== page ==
plans

He who every morning plans the transactions of the day and follows out the plan carries a thread that will guide him through the labyrinth of the most busy life. The orderly arrangement of his time is like a ray of life which darts itself through all his occupations. But where no plan is laid, where the disposal of time is surrendered merely to the chance of incident, chaos will soon reign.

We can act as if there were a God; feel as if we were free; consider Nature as if she were full of special designs; lay plans as if we were to be immortal; and we find then that these words do make a genuine difference in our moral life.

There is no hate without fear. Hate is crystallized fear, fear's dividend, fear objectivises. We hate what we fear and so where hate is, fear is lurking. Thus we hate what threatens our person, our liberty, our privacy, our income, popularity, vanity and our dreams and plans for ourselves. If we can isolate this element in what we hate we may learn to cease from hating.

You must ask yourself first, what God is. You must see how at the very bottom of His existence, as you conceive of it, lie these two thoughts – purpose and righteousness; how absolutely impossible it is to give God any personality except as the fulfillment of these two qualities – the intelligence that plans in love, and the righteousness that lives in duty.

One of the besetting fallacies of reformers is the delusion that their plans will be carried out by people who think precisely as they do.

Lay plans for the accomplishment of the difficult before it becomes difficult; make something big by starting with it when small.

Does music make plants grow, or are there among the plans some that are musical?

Believe Big. The size of your success is determined by the size of your belief. Think little goals and expect little achievements. Think big goals and win big success. Remember this, too! Big ideas and big plans are often easier – certainly no more difficult – than small ideas and small plans.

Instead of always thinking about our plans and anxiously looking to the future, or giving ourselves up to regret for the past, we should never forget that the present is the only reality, the only certainty; the future almost always turns out contrary to our expectations; the past, too, was very different from what we suppose it to have been.

Those whose ways are different do not make plans together.

The wider the scope of my reflection on the present and past, the more I am impressed by their mockery of human plans in every transaction.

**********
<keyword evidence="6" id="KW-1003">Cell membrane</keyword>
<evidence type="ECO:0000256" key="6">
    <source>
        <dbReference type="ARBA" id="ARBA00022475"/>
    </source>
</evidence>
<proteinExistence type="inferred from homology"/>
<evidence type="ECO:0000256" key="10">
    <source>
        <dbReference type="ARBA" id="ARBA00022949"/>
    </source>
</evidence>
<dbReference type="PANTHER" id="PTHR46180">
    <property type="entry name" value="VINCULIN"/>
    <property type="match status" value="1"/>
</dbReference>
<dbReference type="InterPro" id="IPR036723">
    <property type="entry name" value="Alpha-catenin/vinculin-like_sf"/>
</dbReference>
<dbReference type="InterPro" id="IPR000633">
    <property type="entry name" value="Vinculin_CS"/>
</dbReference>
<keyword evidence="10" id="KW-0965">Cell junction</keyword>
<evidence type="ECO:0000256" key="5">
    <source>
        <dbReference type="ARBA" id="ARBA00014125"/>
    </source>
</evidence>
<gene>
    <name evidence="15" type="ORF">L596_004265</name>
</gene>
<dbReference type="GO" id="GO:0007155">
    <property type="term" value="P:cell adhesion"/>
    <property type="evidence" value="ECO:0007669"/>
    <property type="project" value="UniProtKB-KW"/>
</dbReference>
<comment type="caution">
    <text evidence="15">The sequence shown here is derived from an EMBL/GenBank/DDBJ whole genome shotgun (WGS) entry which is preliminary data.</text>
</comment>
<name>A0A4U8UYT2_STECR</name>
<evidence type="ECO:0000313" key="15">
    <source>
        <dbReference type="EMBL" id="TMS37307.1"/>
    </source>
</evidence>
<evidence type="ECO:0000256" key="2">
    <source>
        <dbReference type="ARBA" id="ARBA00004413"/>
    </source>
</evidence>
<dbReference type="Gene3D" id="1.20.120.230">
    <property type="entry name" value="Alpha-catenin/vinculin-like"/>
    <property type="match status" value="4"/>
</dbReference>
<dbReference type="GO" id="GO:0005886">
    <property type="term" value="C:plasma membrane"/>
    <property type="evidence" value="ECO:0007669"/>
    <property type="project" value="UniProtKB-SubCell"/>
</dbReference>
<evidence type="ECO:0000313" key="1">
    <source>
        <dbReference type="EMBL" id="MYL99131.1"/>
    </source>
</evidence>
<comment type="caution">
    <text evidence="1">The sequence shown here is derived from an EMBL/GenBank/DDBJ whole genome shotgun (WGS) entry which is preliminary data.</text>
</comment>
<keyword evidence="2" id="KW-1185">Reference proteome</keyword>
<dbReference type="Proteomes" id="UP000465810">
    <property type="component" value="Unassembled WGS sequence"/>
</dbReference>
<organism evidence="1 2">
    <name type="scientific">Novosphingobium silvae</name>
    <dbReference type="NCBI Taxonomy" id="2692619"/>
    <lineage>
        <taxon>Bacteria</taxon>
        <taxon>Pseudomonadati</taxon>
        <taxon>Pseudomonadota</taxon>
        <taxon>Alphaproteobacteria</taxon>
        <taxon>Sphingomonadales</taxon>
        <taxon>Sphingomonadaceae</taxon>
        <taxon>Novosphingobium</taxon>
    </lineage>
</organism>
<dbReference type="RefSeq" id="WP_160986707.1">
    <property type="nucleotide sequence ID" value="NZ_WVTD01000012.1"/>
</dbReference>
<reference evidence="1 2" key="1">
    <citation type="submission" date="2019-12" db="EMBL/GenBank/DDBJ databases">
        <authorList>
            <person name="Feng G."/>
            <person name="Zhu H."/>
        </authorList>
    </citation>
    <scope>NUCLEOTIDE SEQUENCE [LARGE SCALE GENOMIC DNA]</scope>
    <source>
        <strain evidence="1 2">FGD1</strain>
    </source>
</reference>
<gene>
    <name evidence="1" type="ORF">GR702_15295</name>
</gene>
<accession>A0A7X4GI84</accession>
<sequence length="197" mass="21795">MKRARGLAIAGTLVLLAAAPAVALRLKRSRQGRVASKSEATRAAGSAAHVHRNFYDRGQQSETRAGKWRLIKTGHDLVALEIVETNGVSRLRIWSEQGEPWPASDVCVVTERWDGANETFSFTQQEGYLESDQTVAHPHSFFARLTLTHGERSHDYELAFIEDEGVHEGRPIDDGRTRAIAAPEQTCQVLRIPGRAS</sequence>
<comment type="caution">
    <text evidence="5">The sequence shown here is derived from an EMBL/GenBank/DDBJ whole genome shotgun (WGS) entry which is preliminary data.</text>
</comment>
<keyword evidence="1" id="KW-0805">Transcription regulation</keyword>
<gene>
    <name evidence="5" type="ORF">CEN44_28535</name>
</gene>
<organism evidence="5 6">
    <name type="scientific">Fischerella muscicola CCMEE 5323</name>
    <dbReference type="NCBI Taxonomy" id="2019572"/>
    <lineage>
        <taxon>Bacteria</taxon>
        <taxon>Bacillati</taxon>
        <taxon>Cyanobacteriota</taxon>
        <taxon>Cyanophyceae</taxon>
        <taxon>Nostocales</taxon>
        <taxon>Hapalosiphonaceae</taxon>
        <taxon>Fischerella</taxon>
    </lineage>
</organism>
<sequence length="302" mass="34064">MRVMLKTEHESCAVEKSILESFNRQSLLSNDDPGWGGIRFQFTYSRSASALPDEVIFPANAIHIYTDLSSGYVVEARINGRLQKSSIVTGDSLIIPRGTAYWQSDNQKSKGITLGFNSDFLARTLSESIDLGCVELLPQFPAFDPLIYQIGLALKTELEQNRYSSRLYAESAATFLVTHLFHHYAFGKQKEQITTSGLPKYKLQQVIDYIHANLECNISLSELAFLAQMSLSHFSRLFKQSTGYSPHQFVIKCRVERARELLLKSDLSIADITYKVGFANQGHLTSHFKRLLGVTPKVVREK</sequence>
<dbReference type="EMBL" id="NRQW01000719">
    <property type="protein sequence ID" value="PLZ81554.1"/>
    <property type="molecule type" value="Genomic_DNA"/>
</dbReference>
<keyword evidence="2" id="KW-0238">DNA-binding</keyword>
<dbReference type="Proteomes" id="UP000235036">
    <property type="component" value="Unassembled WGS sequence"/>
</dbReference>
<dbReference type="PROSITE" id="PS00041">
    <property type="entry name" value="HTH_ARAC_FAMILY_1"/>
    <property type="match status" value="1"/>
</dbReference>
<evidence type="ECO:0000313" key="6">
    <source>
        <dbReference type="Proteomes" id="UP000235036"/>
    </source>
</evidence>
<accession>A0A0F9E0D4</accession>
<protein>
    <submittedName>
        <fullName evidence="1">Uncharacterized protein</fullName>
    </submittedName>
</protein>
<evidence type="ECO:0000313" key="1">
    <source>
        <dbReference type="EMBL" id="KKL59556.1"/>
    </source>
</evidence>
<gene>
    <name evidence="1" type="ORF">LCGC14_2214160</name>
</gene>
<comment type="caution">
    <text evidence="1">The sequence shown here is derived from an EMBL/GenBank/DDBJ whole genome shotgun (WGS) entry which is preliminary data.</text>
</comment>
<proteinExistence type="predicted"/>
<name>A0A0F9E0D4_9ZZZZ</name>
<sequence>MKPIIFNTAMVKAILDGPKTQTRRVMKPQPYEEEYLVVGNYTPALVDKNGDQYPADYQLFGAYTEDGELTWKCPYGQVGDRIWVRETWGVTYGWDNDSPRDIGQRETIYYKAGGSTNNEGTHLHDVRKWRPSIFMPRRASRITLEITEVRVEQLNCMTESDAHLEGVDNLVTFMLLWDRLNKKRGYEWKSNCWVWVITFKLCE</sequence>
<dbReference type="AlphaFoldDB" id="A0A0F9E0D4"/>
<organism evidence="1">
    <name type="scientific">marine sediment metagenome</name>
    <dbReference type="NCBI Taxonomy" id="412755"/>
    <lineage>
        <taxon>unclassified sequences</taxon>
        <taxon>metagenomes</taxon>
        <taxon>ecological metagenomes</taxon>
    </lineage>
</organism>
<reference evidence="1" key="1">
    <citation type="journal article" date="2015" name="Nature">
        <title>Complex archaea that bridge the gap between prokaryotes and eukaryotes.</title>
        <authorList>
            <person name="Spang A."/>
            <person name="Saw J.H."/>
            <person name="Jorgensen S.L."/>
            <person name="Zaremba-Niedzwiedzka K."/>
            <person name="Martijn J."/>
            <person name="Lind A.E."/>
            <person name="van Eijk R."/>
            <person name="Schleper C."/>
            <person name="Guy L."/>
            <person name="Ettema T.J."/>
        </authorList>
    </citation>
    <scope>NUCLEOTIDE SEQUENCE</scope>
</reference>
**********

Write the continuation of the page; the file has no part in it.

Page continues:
Successful individuals have game plans and purposes that are clearly defined to which they constantly refer.

Since I was twenty-four there never was any vagueness in my plans or ideas as to what God's work was for me.

The keen spirit seizes the prompt occasion - makes the thought start into instant action, and at once plans and performs,

There is no Fate that plans men's lives. Whatever comes to us, good or bad, is usually the result of our own action or lack of action.

One of the difficulties with our busy modern culture is that we don’t take time to listen to our hearts. Our immediate problems, our plans and thoughts, fill our minds and, lost in thinking, we lose our connection to our hearts and our true nature.

Lay plans for the accomplishment of the difficult before it becomes difficult; make something big by starting with it when small.

The most learned men have told us that only the wise man is free. What is freedom but the ability to live as one will? The man who lives as he wills is none other than the one who strives for the right, who does his duty, who plans his life with forethought, and who obeys the laws because he knows it is good for him, and not out of fear. Everything he says, does, or thinks is spontaneous and free. His tasks and conduct begin and end in himself, because nothing has so much influence over him as his own counsel and decision. Even the supreme power of fortune is submissive to him. The wise poet has reminded us that fortune is molded for each man by the manner of his life. Only the wise man does nothing against his will, or with regret and by compulsion. Thought this truth deserves to be discussed at greater length, it is nevertheless proverbial that no one is free except the wise. Evil men are nothing but slaves.

First comes thought; then organization of that thought, into ideas and plans; then transformation of those plans into reality. The beginning, as you will observe, is in your imagination.

The majority of men meet with failure because of their lack of persistence in creating new plans to take the place of those which fail.